Last post I discussed a hearing on Alzheimer’s that was held at The Senate Appropriations Subcommittee
on Labor, Health & Human Services.
I left you with this quote by Seth Rogen:
“Alzheimer’s just isn’t a cool disease.”
Rogen is right.
No disease is cool but I get what he is saying. There’s a stigma attached to Alzheimer’s. Just as cancer once had a stigma. Remember when it was called the Big C and spoken only in whispers?
That’s Alzheimer’s now. Or any form of dementia.
Except no one laughs when someone has cancer. We narrow our eyes in concern when our friend reveals
the results of her biopsy. We plan meals for her. Walk her dog for her. Shave our heads in solidarity.
In contrast, we smirk, cackle, and make fun of those with Alzheimer’s.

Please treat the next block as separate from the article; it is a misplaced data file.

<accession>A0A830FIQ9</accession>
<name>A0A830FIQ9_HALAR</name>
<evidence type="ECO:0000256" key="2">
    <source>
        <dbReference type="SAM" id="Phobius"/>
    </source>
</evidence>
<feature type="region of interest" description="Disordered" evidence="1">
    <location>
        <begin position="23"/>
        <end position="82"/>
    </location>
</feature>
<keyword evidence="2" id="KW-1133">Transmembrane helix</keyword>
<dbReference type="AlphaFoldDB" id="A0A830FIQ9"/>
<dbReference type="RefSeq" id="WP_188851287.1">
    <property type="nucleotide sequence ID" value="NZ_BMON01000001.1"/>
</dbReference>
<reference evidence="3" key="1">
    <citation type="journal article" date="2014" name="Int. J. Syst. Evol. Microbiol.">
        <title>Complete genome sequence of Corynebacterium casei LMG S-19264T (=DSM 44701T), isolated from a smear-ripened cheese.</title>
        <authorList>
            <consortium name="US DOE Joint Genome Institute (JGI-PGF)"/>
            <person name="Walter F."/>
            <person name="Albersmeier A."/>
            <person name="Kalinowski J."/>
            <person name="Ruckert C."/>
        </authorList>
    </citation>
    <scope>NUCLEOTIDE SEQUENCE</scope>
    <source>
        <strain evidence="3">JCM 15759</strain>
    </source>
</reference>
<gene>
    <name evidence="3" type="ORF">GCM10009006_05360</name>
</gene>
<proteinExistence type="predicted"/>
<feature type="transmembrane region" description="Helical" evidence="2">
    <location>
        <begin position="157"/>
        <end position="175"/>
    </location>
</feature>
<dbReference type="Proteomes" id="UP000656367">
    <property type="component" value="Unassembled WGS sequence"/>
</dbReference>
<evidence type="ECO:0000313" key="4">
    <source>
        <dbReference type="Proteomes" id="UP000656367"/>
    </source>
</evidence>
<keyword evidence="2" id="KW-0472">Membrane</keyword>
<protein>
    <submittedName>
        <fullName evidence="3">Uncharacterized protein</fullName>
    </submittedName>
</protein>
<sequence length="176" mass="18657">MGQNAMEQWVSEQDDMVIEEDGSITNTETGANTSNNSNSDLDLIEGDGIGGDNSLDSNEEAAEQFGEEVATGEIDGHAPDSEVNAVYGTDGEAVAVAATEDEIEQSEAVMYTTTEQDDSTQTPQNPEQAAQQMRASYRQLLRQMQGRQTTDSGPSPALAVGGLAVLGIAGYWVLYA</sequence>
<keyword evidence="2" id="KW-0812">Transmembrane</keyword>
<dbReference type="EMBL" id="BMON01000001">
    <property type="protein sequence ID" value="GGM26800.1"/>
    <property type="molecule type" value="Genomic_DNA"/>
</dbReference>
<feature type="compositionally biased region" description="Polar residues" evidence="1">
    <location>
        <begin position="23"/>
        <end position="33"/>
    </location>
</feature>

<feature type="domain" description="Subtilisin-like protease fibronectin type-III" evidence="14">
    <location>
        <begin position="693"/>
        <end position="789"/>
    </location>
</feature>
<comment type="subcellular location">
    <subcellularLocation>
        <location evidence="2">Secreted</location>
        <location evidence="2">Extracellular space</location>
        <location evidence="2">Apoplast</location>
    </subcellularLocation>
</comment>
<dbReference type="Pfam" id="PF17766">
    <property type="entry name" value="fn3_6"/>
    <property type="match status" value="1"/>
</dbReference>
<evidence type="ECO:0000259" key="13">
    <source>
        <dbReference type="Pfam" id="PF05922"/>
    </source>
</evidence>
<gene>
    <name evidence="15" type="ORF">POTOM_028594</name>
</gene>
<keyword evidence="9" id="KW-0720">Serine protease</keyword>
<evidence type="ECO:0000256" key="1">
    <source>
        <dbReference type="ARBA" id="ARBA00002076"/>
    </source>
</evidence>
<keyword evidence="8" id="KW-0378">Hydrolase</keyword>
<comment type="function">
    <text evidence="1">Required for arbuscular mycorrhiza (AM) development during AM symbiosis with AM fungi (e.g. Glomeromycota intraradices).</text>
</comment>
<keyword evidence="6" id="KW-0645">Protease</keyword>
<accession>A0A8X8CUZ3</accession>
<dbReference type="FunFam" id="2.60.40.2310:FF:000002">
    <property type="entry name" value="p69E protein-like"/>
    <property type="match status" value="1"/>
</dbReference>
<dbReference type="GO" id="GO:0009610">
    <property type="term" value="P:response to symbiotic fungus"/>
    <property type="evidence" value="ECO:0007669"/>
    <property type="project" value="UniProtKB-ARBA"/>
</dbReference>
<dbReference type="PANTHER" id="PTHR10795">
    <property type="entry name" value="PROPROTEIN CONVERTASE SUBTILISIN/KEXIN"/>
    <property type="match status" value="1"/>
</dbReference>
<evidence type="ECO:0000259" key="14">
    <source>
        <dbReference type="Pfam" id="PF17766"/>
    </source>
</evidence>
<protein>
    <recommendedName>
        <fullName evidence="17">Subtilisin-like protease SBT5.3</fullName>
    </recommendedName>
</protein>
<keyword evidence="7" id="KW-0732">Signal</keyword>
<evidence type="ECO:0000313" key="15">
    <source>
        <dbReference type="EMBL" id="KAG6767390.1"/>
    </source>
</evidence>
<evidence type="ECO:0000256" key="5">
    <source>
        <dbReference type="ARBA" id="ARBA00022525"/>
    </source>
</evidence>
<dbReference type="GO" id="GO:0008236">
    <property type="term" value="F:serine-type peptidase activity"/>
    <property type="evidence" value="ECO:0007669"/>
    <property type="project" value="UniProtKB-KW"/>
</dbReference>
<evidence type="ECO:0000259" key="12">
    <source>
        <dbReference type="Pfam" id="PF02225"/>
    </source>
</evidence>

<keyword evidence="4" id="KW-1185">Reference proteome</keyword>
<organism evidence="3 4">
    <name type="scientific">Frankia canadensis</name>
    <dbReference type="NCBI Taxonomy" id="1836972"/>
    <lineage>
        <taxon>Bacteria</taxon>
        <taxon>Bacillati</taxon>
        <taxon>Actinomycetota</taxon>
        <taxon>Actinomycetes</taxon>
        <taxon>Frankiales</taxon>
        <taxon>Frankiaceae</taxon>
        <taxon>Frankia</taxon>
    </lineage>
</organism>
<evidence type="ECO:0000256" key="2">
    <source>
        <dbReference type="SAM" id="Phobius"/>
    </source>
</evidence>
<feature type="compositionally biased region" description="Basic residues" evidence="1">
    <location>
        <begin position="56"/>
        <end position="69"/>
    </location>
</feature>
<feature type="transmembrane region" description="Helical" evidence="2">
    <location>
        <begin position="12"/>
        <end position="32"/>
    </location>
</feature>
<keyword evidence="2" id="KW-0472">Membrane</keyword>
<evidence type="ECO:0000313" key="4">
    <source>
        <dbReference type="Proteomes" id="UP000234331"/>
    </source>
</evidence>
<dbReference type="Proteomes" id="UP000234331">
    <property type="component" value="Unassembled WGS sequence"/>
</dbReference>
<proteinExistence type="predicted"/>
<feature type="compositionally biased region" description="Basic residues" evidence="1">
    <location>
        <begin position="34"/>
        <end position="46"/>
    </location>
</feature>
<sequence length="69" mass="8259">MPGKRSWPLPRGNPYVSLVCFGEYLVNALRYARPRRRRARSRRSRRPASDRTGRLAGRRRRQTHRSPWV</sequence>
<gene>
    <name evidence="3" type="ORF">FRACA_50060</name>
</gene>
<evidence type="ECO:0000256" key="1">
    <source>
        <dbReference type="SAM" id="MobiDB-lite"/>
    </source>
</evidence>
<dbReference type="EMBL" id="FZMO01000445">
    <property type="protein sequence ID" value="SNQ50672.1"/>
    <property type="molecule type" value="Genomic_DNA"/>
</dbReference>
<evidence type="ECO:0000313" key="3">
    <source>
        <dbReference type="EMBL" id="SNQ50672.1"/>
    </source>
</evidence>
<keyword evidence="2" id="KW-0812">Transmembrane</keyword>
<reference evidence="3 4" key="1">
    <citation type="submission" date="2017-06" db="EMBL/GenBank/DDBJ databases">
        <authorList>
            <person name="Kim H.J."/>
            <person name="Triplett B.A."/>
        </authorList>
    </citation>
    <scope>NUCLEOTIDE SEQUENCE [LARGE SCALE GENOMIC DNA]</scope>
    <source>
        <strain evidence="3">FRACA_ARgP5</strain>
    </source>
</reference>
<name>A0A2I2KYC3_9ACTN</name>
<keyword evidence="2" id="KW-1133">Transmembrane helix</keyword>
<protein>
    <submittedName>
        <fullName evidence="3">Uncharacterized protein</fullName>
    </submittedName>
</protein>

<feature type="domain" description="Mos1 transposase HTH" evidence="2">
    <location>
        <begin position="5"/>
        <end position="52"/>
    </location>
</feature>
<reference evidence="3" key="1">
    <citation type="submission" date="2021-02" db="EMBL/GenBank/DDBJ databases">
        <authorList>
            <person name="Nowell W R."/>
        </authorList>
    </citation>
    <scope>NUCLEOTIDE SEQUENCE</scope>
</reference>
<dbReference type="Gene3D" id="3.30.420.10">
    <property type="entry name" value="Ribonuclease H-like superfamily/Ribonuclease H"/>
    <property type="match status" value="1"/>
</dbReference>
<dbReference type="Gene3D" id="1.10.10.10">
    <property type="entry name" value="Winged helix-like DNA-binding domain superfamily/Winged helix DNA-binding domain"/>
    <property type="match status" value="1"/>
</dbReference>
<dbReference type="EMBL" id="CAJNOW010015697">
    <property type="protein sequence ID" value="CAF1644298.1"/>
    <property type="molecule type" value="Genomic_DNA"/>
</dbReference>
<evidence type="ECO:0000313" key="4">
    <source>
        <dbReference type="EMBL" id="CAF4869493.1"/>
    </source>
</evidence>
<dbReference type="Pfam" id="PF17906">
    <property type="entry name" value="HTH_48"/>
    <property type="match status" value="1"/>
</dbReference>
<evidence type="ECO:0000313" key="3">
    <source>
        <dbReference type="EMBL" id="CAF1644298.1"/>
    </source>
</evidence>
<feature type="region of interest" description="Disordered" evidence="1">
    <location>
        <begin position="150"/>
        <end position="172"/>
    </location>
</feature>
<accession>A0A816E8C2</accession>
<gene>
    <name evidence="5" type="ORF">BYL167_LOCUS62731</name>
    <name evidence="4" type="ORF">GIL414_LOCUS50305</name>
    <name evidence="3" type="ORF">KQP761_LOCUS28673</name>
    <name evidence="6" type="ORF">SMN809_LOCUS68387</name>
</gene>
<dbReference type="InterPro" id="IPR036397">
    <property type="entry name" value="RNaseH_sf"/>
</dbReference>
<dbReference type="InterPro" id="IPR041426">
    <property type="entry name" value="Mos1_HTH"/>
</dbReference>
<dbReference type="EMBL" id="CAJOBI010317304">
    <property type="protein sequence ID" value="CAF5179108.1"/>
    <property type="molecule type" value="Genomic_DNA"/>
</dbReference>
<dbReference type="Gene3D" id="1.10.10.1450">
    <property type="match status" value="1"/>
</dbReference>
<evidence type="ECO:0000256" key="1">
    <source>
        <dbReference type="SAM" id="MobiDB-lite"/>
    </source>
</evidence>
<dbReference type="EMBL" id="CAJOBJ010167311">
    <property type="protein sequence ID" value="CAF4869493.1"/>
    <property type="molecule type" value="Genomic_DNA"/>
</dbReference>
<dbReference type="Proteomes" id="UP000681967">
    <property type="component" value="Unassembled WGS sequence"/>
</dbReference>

Don’t roll your eyes. I’m sure you’ve heard these expressions or used them yourself:
“Oh, Aunt Sally, is just touched in the head.”
“Mrs. Jones has lost her marbles.”
Get out your Thesaurus.
The English language collects phrases and words to describe someone with a brain disease:
Senile, mad as a hatter, nutty as a fruitcake . . . DEMENTED.
We bully with our words and our actions. We giggle when grandpa loses his dentures. We chuckle when Mrs. Wrinkleface tells us she married Abe Lincoln. We elbow our friends when Mr. Frump walks the street in his pajamas and say he’s bananas, wacko, loco, screwy, lost in space, out to lunch, screwball.
Open a Dictionary.
Look up the word BULLY.
Are you guilty?